With the Greens being the big gainers. Now as already has been remarked by others (including John Curtice) this may be due to a misunderstanding about the 'second vote' and SNP constituency voters (59% of the Green regional vote) might actually vote for them regionally as well. If you take 5 points off the Greens and give it to the SNP (so SNP 49.6%, Green 5.6%), the Greens lose 7 of their seats but the SNP only get 4 of them - Con get 1 and Lab 2.

      But if you do the opposite, giving the SNP 39.6% and the Greens 15.6%, the Greens get an extra six seats to take them to 18. Only one comes from the SNP - the only regional seat they get on this poll. Four come from Labour and one the Lib Dems. Move another 3 point across and the Greens equal Labour

      So if the SNP get this sort of constituency vote next year, SNP voters picking Green for their regional vote may be a cunning way to depress the Holyrood representation of the unionist parties.

      [1] In both these latter seats the SNP actually got the largest percentage of regional votes in 2011, presumably the MSPs being elected because of personal or tactical voting. Even in Shetland the SNP were only 300 behind the Lib Dems. So a clean sweep is entirely possible, I certainly would expect Eastwood to go SNP.

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    2. Oh, don't you start, Roger. I'll be generous and assume you've missed the seventeen billion posts on the "tactical voting" issue!

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    3. I thought that might rouse you :). But the point is that once you get to this sort of level of support in the constituency polling, all sorts of counter-intuitive consequences arise.

      At one stage Italy used a similar mixed member system and some groups (notably Berlusconi's) set up dummy Parties to run on the lists that meant they could clean up on those as well.

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    4. It can work (emphasis on *can*) if it's all planned out in that way. But the SNP aren't going to back a Green (or SSP or Solidarity) vote on the list, and they would incur the wrath of the Electoral Commission if they tried to cheat like that.

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    5. I don't really buy the tactical voting argument as I don't really see the SNP and the Greens as being that similar. In fact with Labour in the mess they are this is arguably an election about whether you want an SNP majority or an SNP/Green coalition and I'd far rather have the latter.

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    6. Oh I wasn't advocating it. Legally I wonder how much the EC could do (actually I wonder how much they can do about anything), but it would risk annoying the voters who understood it and confusing those who didn't. In the end individuals will make the decision.

      One interesting thing is how little support the smaller Parties other than the standard six are getting. Survation only found three people in total who went for another option (0.34%). Compare this with 2003 when over 15% supported such options.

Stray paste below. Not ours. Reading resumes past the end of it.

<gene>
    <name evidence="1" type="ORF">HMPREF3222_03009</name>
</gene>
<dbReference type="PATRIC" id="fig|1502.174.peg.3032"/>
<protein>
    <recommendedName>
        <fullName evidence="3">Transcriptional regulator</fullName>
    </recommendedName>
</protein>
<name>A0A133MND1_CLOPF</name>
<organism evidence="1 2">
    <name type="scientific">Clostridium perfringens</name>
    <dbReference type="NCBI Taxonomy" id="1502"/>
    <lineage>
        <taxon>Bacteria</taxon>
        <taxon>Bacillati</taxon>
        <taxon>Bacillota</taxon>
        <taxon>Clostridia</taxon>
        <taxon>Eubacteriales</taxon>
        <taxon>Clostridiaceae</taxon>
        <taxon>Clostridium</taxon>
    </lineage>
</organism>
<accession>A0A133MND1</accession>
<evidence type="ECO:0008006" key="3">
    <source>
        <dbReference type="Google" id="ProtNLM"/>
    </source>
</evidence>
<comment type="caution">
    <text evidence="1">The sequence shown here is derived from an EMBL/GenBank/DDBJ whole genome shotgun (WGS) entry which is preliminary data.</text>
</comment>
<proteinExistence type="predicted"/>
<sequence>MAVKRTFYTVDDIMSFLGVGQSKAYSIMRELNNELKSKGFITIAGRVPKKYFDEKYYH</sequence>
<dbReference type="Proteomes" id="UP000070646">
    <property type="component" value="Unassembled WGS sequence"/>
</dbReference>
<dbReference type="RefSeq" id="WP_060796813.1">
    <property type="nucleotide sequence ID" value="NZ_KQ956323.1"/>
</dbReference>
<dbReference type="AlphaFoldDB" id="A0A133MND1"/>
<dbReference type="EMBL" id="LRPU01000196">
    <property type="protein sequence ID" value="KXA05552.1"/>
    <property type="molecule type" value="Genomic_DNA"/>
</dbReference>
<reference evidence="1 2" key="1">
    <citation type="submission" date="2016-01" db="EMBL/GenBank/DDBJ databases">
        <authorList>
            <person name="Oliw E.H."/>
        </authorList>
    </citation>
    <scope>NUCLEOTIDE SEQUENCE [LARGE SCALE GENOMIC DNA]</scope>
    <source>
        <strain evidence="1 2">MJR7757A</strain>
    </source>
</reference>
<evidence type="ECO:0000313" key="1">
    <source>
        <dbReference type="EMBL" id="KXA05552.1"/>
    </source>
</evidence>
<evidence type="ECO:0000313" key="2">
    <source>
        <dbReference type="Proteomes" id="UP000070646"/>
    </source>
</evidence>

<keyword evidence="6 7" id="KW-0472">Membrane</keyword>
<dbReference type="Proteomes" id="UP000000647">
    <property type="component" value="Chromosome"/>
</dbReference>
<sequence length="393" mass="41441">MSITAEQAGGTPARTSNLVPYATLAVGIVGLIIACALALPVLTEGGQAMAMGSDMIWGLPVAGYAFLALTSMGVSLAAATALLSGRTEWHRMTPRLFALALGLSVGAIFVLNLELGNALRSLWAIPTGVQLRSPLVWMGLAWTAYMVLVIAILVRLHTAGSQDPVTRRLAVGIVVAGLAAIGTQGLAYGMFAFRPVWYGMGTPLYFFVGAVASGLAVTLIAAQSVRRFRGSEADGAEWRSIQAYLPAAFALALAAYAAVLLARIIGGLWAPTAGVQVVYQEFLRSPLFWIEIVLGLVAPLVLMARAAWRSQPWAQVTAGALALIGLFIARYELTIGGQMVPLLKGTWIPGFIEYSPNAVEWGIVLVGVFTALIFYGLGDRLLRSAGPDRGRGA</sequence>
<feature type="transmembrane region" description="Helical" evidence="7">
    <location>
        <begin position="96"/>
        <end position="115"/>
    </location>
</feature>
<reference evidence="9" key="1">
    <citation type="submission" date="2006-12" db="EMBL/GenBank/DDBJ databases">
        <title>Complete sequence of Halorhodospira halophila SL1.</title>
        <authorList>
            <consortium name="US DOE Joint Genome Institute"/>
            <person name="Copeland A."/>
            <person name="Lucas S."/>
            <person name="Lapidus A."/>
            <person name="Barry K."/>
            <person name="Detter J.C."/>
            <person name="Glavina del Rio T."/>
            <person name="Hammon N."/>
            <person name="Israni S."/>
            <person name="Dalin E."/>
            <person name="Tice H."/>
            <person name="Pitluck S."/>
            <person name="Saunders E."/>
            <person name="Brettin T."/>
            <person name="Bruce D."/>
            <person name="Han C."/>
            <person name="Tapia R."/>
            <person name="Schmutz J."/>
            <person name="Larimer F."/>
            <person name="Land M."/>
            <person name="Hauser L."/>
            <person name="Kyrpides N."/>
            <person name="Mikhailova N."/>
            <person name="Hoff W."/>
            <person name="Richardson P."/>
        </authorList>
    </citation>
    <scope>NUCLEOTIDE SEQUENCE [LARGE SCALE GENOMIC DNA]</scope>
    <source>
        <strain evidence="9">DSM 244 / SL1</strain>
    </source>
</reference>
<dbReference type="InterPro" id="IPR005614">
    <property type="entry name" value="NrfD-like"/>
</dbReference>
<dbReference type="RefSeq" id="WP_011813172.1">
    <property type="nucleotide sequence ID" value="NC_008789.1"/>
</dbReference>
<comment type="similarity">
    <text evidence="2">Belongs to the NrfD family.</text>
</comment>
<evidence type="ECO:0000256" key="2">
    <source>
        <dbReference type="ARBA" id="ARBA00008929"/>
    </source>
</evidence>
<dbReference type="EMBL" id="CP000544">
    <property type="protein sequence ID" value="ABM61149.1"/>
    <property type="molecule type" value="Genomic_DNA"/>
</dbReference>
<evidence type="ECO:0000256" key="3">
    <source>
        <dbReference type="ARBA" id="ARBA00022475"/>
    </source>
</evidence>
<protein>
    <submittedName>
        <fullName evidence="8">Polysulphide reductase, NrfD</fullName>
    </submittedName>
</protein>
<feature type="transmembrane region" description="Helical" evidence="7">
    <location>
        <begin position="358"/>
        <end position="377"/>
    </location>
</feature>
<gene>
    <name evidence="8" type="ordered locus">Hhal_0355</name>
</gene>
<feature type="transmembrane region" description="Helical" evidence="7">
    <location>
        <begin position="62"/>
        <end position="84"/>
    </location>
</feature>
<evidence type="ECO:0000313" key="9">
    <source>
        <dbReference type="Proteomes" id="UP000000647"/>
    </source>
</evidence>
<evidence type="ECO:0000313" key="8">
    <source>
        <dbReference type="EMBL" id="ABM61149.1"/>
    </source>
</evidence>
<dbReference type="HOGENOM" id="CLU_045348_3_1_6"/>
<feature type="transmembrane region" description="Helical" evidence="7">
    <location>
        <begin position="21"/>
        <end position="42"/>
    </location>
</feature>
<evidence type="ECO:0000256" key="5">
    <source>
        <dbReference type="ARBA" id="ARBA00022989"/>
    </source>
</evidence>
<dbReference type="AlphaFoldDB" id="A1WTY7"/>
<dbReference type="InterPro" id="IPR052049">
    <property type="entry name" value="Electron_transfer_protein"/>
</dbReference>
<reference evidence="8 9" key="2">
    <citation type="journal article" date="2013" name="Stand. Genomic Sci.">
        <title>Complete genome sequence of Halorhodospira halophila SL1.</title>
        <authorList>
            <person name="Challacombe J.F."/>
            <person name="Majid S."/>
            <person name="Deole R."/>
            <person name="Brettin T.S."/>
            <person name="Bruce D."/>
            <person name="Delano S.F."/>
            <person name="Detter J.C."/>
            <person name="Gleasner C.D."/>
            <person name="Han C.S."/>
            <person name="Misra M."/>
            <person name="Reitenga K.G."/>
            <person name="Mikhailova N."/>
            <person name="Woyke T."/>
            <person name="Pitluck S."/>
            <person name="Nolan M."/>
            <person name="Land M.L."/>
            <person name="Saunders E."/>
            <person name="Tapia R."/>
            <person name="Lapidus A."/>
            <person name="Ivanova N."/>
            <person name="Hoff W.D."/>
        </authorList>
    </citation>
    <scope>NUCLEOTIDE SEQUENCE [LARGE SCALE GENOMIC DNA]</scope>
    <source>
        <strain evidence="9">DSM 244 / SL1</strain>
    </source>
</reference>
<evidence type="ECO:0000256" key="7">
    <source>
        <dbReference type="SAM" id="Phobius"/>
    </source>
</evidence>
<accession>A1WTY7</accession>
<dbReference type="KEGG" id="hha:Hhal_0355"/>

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    7. As James has pointed out many times before, it is a big risk, but for me there is one specific circumstance where the Green vote advocates make sense. This is the tipping point where the Greens regularly poll more than, at minimum, the Conservatives, AND the SNP are so far ahead in constituency vote it seems likely they will take them all - AND this is repeated across several polls and several months in the lead up to next May...

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    8. It's only a big risk if you perceive the SNP and the Greens to be on the same level in the first instance. I would far prefer an SNP led government to a Labour one, but I'm struggling to see any possible scenario in which Labour are going to get into power. The SNP have a 36% lead in the constituency vote - that isn't a contest, the battle is already won.

      The real question is what type of government you want in 2016. Do you want more of the same with an SNP majority, or one that will actually implement real progressive policies? If the SNP is relying on the Greens for a majority, even by a very small margin, then countless things that seem impossible now become doable: breaking our reliance on fossil fuels, taking inequality seriously, ending the ridiculous pro-landlord approach to housing we have in Scotland, ending privatisation in the NHS, moving toward sustainability rather than consumption led growth, etc. That should be the dream, not merely tactical voting to keep a crippled Labour party out - and the "risk" of Labour performing some kind of miracle and getting into power really shouldn't be deterring anyone who really believes in progressive politics.

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    9. If you prefer that to a second independence referendum, go right ahead.

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    10. Why are we less likely to get a second independence referendum with a Green/SNP coalition?

      It's almost a certainty that the SNP aren't going to put a second referendum in their manifesto for 2016. It's possible a referendum could still happen in the next parliament if there's a Brexit, but that remains extremely unlikely. Even if it did happen the Greens being in coalition wouldn't prevent it as they'd vote for another referendum in those circumstances as well.